Saturday, November 19, 2011

A healing path (3) The Black Hole - invented shame

One perfect way to keep yourself in a Black Hole in order to keep your Dream alive, in the habit of  invented shame.

There is a kind of shame that bears no relationship to reality: it is the fear of shame arising out of saying a "wrong thing" or doing a “wrong thing" that inhibits a person absolutely.   Rather than experience the shame of having done the “wrong thing” the individual does nothing at all.   If he happens to do just that ‘wrong thing,” he makes an excuse such as he “wasn't aware”; “he didn’t mean it” or he is “sure he didn’t do it’ at all.  In short, he denies the fact that he may be responsible for doing something , plus the possible knock-on effects of his actions.

Now this is “invented” shame. The person is genuinely feeling shame and feeling inhibited by that shame, yet he is not at all sure what he is ashamed of.  A sure sign, in my view, that this a re-enactment of the lost twin in the Dream of the Womb, where survivor guilt is so prevalent.

I was once told that a person in therapy can be considered “healed” or ‘cured” once he can answer truthfully the following three questions:
  • What do I fear? 
  • What do I want? 
  • What am I ashamed of? 
When a person attempts honestly to face all three, and especially his own shame, it is as if he is chasing shadows: whatever he believes he should be ashamed of, once he examines it carefully he finds there is nothing to be ashamed of at all, in fact. In this process lies self forgiveness and self acceptance.

The person who then forgives himself for feeling all that invented shame, is open to the clear implications of his actual morally shameful behaviour.
I will give an example here to ilustrate what I mean.

Let us say that a married women feels ashamed if there is a smear in her windows, and in order to avoid that shame she cleans them every two weeks inside and every month outside. This practice requires a great deal of energy, which fortunately she has in abundance. It also creates anxiety, which is relieved once the windows have been cleaned.  It requires great expertise, for cleaning windows to that standard of excellence is a highly skilled task. The window cleaning exercise therefore fulfills a great many needs in this woman, to express her excellence in practical skills about the house; to apply her abundant energy; to enable her to rest assured that her house is spotless. The basic driving force behind that fruitless task is the avoidance of shame.  You can call it perfectionism, if you like, but it's driven by shame,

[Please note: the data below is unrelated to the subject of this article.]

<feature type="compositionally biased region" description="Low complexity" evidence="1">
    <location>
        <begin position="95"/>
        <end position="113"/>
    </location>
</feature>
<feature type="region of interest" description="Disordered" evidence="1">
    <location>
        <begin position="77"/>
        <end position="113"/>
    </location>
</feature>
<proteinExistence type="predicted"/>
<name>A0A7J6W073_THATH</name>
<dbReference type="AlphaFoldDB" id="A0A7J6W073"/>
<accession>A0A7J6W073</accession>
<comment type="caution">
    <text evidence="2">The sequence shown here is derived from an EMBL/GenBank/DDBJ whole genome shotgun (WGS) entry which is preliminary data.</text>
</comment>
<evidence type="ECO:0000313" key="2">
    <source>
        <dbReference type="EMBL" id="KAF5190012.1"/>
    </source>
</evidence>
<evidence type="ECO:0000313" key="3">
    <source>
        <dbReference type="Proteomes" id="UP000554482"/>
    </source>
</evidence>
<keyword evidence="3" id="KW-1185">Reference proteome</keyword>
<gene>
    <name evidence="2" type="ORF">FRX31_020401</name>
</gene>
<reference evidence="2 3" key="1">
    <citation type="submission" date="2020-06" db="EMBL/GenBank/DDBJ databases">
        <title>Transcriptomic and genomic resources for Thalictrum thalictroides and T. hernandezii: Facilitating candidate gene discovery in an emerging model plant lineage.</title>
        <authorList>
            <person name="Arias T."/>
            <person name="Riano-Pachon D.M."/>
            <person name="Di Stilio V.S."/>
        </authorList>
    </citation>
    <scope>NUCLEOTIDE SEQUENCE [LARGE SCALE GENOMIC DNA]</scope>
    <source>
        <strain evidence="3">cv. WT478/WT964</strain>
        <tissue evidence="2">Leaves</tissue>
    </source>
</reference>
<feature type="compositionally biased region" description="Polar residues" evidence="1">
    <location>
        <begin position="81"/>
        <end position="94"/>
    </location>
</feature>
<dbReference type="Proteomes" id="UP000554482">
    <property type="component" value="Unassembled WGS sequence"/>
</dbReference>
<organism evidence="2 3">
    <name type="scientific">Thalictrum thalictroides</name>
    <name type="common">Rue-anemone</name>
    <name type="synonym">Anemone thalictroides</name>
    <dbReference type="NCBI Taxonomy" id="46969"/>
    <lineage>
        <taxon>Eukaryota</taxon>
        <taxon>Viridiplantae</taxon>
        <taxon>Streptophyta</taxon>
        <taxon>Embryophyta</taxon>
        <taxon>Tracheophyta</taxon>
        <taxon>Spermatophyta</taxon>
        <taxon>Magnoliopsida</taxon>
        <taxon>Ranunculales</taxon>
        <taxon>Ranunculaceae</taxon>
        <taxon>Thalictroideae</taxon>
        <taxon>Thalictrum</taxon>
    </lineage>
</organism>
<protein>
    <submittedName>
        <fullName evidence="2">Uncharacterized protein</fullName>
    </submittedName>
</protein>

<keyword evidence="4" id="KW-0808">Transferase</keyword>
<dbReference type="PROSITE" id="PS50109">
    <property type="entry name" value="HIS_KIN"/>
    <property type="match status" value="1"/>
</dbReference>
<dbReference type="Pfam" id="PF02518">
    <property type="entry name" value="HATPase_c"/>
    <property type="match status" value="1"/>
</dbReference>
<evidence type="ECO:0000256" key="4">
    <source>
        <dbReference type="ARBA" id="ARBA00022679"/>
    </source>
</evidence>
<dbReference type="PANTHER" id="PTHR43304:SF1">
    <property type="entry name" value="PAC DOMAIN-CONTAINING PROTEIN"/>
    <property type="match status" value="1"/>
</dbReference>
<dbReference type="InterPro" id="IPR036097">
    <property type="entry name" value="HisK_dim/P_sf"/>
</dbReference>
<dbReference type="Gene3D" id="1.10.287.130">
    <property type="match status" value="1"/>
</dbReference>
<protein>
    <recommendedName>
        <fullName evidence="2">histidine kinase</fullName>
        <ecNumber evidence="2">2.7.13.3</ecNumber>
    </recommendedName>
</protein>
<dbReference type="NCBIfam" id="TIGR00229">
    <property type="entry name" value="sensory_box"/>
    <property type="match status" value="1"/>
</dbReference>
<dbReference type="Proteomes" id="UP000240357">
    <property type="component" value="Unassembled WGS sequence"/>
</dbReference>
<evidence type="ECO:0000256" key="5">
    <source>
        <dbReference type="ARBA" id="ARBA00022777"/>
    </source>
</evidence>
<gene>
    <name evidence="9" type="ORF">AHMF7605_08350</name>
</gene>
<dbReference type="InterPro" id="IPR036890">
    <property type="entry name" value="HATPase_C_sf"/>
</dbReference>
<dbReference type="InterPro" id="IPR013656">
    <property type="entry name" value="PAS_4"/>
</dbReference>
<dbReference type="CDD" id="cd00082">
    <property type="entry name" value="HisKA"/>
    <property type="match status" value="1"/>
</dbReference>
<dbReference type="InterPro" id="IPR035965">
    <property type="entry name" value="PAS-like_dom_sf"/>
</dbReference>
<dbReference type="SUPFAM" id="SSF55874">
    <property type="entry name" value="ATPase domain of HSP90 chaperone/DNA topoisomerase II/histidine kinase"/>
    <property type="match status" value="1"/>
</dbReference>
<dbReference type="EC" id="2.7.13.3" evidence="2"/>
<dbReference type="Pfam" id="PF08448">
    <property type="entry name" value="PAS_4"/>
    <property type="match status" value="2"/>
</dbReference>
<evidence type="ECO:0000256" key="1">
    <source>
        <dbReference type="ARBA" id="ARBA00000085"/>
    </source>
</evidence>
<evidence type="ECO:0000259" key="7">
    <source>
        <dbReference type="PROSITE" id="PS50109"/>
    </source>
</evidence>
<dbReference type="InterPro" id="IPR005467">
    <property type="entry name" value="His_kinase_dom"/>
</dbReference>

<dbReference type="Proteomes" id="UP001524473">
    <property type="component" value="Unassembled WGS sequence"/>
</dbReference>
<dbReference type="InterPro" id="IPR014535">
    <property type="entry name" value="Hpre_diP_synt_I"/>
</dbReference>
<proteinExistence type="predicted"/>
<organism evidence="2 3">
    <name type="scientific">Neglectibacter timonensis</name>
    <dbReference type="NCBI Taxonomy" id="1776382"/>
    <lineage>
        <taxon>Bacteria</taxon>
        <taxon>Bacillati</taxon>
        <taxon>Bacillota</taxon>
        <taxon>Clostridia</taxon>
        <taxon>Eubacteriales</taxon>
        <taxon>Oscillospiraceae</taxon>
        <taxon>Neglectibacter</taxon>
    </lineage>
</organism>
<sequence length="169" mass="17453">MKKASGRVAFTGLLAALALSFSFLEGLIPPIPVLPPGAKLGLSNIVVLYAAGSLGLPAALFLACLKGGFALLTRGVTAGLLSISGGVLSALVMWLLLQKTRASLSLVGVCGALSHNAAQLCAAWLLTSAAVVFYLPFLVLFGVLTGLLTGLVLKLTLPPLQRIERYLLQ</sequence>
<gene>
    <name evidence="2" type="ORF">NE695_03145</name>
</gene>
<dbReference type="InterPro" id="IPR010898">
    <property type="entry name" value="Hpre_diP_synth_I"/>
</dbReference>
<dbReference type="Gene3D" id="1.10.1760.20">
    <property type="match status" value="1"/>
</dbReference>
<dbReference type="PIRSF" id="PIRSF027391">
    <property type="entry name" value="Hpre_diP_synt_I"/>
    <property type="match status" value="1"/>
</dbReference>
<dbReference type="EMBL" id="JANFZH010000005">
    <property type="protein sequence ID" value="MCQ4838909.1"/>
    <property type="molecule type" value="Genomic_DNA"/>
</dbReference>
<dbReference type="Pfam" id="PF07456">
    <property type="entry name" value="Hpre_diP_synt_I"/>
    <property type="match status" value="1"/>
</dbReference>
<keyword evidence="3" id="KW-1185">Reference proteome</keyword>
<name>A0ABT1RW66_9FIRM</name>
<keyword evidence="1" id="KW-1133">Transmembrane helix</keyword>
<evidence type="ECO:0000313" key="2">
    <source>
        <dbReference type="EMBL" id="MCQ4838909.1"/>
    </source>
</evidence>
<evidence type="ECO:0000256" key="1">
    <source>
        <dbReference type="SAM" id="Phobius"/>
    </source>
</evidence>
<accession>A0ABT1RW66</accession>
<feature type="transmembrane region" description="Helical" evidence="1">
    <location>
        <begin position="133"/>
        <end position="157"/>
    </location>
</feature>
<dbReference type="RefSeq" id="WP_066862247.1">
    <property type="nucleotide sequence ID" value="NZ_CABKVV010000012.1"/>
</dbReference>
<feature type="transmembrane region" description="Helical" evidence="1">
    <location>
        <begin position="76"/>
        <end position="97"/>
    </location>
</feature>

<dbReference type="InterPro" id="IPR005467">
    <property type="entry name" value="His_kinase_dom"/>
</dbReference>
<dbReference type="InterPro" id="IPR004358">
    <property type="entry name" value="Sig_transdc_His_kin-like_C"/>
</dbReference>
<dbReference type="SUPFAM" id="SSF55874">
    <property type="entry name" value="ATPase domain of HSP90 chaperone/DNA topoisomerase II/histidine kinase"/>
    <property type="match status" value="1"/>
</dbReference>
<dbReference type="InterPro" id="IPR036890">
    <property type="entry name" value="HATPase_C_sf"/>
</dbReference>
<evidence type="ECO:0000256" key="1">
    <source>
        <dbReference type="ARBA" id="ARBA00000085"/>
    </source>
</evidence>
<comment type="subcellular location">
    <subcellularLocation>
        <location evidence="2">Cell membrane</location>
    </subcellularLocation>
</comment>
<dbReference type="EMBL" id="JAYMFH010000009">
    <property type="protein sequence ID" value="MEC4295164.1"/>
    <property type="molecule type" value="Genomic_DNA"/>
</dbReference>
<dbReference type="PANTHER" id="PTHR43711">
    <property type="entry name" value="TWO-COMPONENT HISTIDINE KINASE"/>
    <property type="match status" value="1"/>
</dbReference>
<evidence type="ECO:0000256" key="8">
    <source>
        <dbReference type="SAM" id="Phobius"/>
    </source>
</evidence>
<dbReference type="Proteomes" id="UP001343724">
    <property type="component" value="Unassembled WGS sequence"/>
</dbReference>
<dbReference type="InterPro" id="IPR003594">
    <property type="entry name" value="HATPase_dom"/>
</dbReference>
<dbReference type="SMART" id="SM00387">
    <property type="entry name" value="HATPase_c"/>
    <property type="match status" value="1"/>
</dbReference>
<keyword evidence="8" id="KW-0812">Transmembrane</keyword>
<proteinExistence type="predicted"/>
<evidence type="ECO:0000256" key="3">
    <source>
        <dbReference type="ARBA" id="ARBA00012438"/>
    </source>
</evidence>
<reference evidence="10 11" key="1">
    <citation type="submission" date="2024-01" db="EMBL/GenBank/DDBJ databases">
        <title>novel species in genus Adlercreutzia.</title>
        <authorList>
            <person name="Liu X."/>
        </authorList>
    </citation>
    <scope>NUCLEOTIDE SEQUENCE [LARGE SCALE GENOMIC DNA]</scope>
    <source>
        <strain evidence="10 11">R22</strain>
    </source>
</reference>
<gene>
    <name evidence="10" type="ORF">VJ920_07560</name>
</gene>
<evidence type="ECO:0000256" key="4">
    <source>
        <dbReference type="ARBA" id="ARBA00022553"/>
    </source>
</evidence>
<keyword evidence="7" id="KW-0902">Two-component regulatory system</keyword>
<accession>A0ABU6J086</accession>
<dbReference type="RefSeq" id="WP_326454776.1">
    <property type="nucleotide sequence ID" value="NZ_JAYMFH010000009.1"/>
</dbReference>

This is invented shame because none of the visitors to the house would come to inspect her windows, and even if they were to do so, if a smear was found it would be of no consequence.  Now this woman entered therapy to see why she often became anxious,  insomniac and depressed. All she had to do is run a little house and look after her husband and only son. As she explored the reasons for her depression it became clear that she had been driven by a fear of failure to meet her own self imposed, impossibly high standards. She had been seeking an impossible level of perfection and thus had beeen caught in a cycle of guaranteed failure and shame of that failure.

The drive to achieve the impossible is exhausting; the fear that she won’t be able to make everything perfect causes great anxiety and constant worry about trivial details; the impossibility of acheiving her dream; of there being no rest for her, causes depression.
Now this woman has been helped to see the meaninglessness of her shame, and to appreciate that the shame she feels is self imposed and invented. Now she is able to see more clearly, as the muddle of her thirst for the perfect is gradually unravelled, that there are areas of genuine moral shame in her life that have remained unaddressed.

Her perfectionism has inhibited her son who has been taught that only the very best is good enough. It has separated her from both her son and her husband as the domestic tasks have preoccupied her so much through each day. It has prevented her from developing her own personal and social skills, because she has spent so long dealing with trivial details and turning them in to major concerns. Her preoccupation with the domestic has effected all her conversations, in that she is only able to talk about domestic issues, and maybe a little of what she has seen on TV or read in the newspaper, provided always that this also is something domestic.

This women, healthy and intelligent, full of a great capacity for having fun, very loving and giving to her family and friends, and always giving small presents to others, has wasted her life in an endless pursuit of domestic perfection.

Sadly the second half of this example is fictitous: this women never did enter therapy, and after 65 years of perseverance to create the perfect home for her husnand and son she died of simple exhaustion at the age of 90. Her husband and son never managed to get close to her: she lived in a world of invented shame that eventully wore her out.

The intelligence, energy, stong will and good health of this women could be  described as “alpha” qualities. It as if this woman used those qualities in a wasteful way, as if she had to put them to one side and ignore them. It could be said that she was ashamed of being an alpha womb twin survivor, because instead of using those wonderful gifts she ignored them.  Indeed, when she died they found gifts given to her over the years placed carefully in a suitcase under the bed, unused.


  1. Dear Althea, is the woman you are talking about your mother?

  2. No, just the mother of someone I know very well.